I believe that going through pain and hardship makes us more compassionate towards those whose situations we never understood, and perhaps, even judged. While going through those challenges is not fun, and they are definitely undesirable, I can see there is a purpose to our pain, and I believe in our pain lies our purpose
I have been having a new kind of struggle lately. I ignored it at first, and I dismissed it when I couldn’t ignore it anymore. When I finally embraced it, I kept putting it off.
I found myself looking at my phone from an arm length’s distance, and it was not to take a selfie. I couldn’t read the text and it all looked blurry. I couldn’t see what I used to see before… and it was suddenly scary.
I delayed the news to my family. I don’t know whether I felt self-conscious, or a little old. I don’t know whether I didn’t want to worry them or maybe I didn’t want to seem a bit helpless, or helpless at any level, or maybe I didn’t want to be inconvenienced…
And then I took the focus off me, and magic happens when you do that. See, I’ve had perfect vision for several decades now, and so many people suffer from blurry vision from a young age and don’t have access to vision care.
Focusing on the needs of others does three things:
- You gain perspective that allows you to feel blessed and grateful for what you have or have had.
- You feel compassion
- You feel the urge to do something about their suffering… to use your God-given talents or resources to make a difference.
Mahatma Gandhi says “The best way to find yourself is to lose yourself in the service of others.” I think what you find is your best Self… who you’re meant to be, operating from your purpose.
Coincidentally, I found out that World Sight Day is on October 13 – did you know there was such a day? OneSight, an independent nonprofit leading the global movement to help the world see, a mission to #UNBLUR the world for those without access to vision care globally.
I really like this initiative, and the name UNBLUR now hits home.
I celebrated World Sight Day by going to get an eye exam, and found out I needed reading glasses (glasses you wear to read or see anything up-close).
The ophthalmologist told me that my sight issues were part of the aging process. I asked whether being on digital devices for a living accelerates the process and he said “no.” Well talk about how to make a girl feel awkward, especially after the whole “elderly pregnancy” diagnosis. LOL
He was actually really sweet about it, and explained it thoroughly: as we get closer to our 40th birthday, our eye’s own lens becomes less elastic, or ‘presbyopic’, so it requires more effort to focus on objects that are near. He prescribed the “readers” so they can enlarge or magnify the object and my eyes are not strained, and the blurriness goes away.
I still need to find the perfect glasses for my new journey, but while I’m on that very important search, and I’m wearing temporary glasses to read and see up-close, let’s talk about how you can help 1.1 billion people in underserved communities worldwide who need quality vision care and glasses to underserved communities worldwide., but lack access.
Since 1988, OneSight charitable vision clinics, along with volunteers and partners, have brought together global expertise—top quality eyeglasses, doctors, specialists, training and materials for clinics, and helped 9 million people in 41 countries see clearly. OneSight sustainable vision centers now provide permanent access to affordable vision care to over 3 million people.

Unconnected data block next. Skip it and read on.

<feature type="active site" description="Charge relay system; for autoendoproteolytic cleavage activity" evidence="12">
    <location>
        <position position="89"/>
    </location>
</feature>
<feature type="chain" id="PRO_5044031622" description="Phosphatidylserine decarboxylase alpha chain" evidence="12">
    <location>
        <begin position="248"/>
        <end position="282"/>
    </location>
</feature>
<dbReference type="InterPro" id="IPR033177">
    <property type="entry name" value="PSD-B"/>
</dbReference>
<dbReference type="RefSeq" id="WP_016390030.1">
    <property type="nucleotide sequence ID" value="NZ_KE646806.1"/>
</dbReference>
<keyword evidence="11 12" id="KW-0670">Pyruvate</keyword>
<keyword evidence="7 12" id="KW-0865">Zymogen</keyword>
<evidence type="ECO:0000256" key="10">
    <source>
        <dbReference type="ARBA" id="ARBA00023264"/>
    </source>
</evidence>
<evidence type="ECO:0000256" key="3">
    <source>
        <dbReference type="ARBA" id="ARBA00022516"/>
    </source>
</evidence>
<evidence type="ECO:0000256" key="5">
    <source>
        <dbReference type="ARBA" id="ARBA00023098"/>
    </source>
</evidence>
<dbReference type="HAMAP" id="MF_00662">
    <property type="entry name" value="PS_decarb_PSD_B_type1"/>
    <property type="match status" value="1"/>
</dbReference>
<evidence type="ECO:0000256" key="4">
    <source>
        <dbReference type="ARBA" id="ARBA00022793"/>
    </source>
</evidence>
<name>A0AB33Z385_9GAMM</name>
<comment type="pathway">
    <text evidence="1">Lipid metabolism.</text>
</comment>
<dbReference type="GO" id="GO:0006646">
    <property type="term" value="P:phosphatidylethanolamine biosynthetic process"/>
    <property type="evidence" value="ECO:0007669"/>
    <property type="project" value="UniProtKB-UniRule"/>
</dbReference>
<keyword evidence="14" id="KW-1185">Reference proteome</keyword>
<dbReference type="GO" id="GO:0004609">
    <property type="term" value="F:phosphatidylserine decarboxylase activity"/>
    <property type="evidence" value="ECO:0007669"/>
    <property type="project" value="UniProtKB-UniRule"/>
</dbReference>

I appreciate that they not only provide same-day access to vision care, they also establish permanent clinics staffed by local, capable partners to serve each community’s distinct needs.
Because OneSight believes that “when you help the world see better, you help the world live better,” their promise is: “We will not stop until the world can see.”
I can attest to that. Now that I can wear my reading glasses, I don’t struggle with some of the basic tasks I perform during the day. I don’t feel inadequate as often – whether I am at the grocery store and need to read a nutrition label, or in the car and need to read instructions in my navigation guidance system, I feel empowered to know I have options and I feel at peace that I know what the issue is, and I’ve received the proper care to address it.
I want that for everyone!
I learned that only $10 can help provide a pair of glasses to a person in need and $30 helps provide a free eye exam and glasses to a person in need. That is so much less than what I paid and can make such a big impact!
If you are as moved as I am with this cause, I invite you to share this video on social media and tag 2 friends to raise awareness, advocacy, and funds, on the global vision care crisis and to show how clear sight empowers us all to see a better future. You can also donate here to directly make sure someone in need receives eye exams and glasses in the U.S. and around the world.
To UNBLUR Learning for a child is to make sure they can see a clear VISION of a brighter future, because he or she can take advantage of education. To UNBLUR Life for a father is to assure capacity to perform better at a job that will provide for his family. To UNBLUR Love for a mother is to know she will see her children grow and thrive as she raises them.
For more information about OneSight and how you can help the world see, visit www.onesight.org/unblur. Follow on Twitter: @OneSightOrg, Like on Facebook/OneSight, or follow on Instagram: @OneSight. Be sure to follow the conversation along using #UNBLUR too!
What results do you experience when you are focusing on the needs of others? Share your thoughts below and share the UNBLUR video with your friends!